Alright, time to get back to the blogging grind. And with a title like “The Washington Dilemma”, you might think I’m writing a crime novel. I’m not.
I’m referrring to the Washington Nationals. I was – and am – a Montreal Expos fan. Yes, I’m that old. When I first starting following the international pastime, my guys were Gary Carter, Andre Dawson, Tim Raines,and Al Oliver. For some reason, I was also a big fan of Doug Flynn and Terry Francona (in fact, I can still remember Francona’s career-altering knee injury, watching it on CBC). Later on, after Gary Carter was traded to the Mets, my allegiance to les Expos went with him. I was young, don’t judge me.
After Carter won his World Series championship in 1986, and his knees started to crumble, and his playing days wound down with stops in San Francisco and (the ultimate slap in the face!) Los Angeles, he ended his Hall of Fame career back in Montreal. Hello, new favorite team. Like the squad ten years earlier, this club was competitive, and stacked with young talent. My favorite (active) player became Larry Walker, and he, along with Moises Alou, Marquis Grissom, and Delino DeShields formed the core of a promising squad. Soon after, they were joined by Cliff Floyd, John Wetteland, and Ken Hill. DeShields was traded to the still-hated Dodgers for a skinny pitcher named Pedo Martinez.
In 1994, they vaulted ahead of the pack in the National League. Still young, balanced, and very talented, they surged to a 74-40 record before a work stoppage killed the season. No more games were played. No World Series championship was handed out.
And just like that, baseball was dead in Montreal.
Not technically; the Expos stayed in Quebec until 2004. But it wasn’t pretty. Just three more winning records in that ten-year span, primarily due to the fact that the Expos couldn’t retain their great players anymore. Walker, Martinez, et al became too expensive to keep, so they were traded or left via free agency. The pipepline didn’t dry up, though - they were replaced by Vladimir Guerrero, Jose Vidro, Javier Vazquez, and Orlando Cabrera, who were all All-Stars.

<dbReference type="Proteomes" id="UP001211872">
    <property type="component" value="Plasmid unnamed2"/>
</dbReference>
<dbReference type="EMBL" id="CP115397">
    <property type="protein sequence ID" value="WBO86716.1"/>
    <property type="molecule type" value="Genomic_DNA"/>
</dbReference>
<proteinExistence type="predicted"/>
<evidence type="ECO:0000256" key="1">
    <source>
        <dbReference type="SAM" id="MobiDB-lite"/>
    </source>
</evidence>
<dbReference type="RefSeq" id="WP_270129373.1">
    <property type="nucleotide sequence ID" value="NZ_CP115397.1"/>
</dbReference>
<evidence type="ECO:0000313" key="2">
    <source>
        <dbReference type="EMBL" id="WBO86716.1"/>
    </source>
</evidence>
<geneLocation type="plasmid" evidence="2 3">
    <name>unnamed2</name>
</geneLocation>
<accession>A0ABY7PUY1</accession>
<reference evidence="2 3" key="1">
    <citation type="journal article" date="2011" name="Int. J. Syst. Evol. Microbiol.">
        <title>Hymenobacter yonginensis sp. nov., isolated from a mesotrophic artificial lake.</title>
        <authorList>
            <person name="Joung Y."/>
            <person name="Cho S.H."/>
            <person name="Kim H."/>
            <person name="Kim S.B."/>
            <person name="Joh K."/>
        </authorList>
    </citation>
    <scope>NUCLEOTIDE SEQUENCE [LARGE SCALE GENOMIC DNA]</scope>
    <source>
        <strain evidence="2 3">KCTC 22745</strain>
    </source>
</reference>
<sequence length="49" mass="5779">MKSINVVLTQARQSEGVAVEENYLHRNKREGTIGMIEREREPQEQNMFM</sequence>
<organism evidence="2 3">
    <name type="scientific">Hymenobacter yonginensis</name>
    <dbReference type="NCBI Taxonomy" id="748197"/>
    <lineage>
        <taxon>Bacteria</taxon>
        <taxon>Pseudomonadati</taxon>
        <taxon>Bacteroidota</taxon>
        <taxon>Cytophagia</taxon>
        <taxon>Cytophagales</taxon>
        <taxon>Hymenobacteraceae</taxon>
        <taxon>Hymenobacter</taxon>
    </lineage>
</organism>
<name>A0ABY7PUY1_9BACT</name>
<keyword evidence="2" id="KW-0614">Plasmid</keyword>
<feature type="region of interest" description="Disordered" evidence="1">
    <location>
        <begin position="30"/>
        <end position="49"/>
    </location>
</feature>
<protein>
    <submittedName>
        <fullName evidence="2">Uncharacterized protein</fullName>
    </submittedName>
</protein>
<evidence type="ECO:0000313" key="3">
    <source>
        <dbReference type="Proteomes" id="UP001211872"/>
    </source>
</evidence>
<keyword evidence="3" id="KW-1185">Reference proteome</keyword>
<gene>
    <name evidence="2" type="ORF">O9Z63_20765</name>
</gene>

Unfortunately, various off-field factors conspired to push the Expos out of Montreal. Olympic Stadium was literally falling apart, but it was never going to be replaced. The miserly consortium of owners (who purchased the team from Charles Bronfman in 1991) sold the club to Jeffery Loria in 1999, and he did little to satisfy the home crowd. He only owned the team for two years, after which he purchased the Florida Marlins… taking most of the Expos’ front-office staff ,scouts, and computers with him. His legacy in Montreal will never be compared to, say, Rocket Richard. (And if you can believe it, he might be even less popular in Miami. The Marlins are a trainwreck right now.)
The Expos limped into the 2002 season owned and managed by Major League Baseball itself. The vultures were circling a once-proud franchise. Despite still having a modicum of talent on the field, they were on a bare-bones budget, and considering that they were, in essence, owned by every other owner in MLB, it was nearly impossible for the team to make transactions to get better. They were playing games in Puerto Rico, they were on the verge of contraction… their manager were allegedly prone to falling asleep on the bench… it was all rather embarrassing.
The Expos played ther last home game on September 29, 2004. They were reborn as the Washington Nationals in 2005, and were still owned by MLB until the following year.
And I hated them.
They weren’t the Expos.
But now I’ve seen the light.
Look, don’t accuse me of jumping on the bandwagon. They are a really good team, young, loaded with a great offense and great pitching, and they have an ownership group that is willing to invest in the club. All great, but they wouldn’t compel me to cheer for them; after all, I’ve cheered for other less-than-successful teams in other sports for years. (Go Raiders!)
But I’ve realized that my anger was misplaced. It was never the players’ fault that the team left Montreal. Furthermore, it wasn’t the fans’ fault they left – yes, attendance plummeted those final few years, but hell, imagine how bitter and frustrated they were. Montreal was always a great baseball city, and with the league and the national economy both faring far better than they were a decade ago, I’d like to think that it could be again. Did you know that former Expos star Warren Cromartie is leading a group exporing the viability of bringing major league baseball back to Montreal? It’s true.
The Washington Nationals are not the Montreal Expos. They will never replace the Montreal Expos in my heart and mind, nor in the hearts and minds of so many other Canadian baseball fans. But I think from now on, I’ll consider the Nationals to be my new favorite expansion franchise; just like the Expos, ten years after coming into existance, they’re hitting their stride. No sense holding that grudge any longer.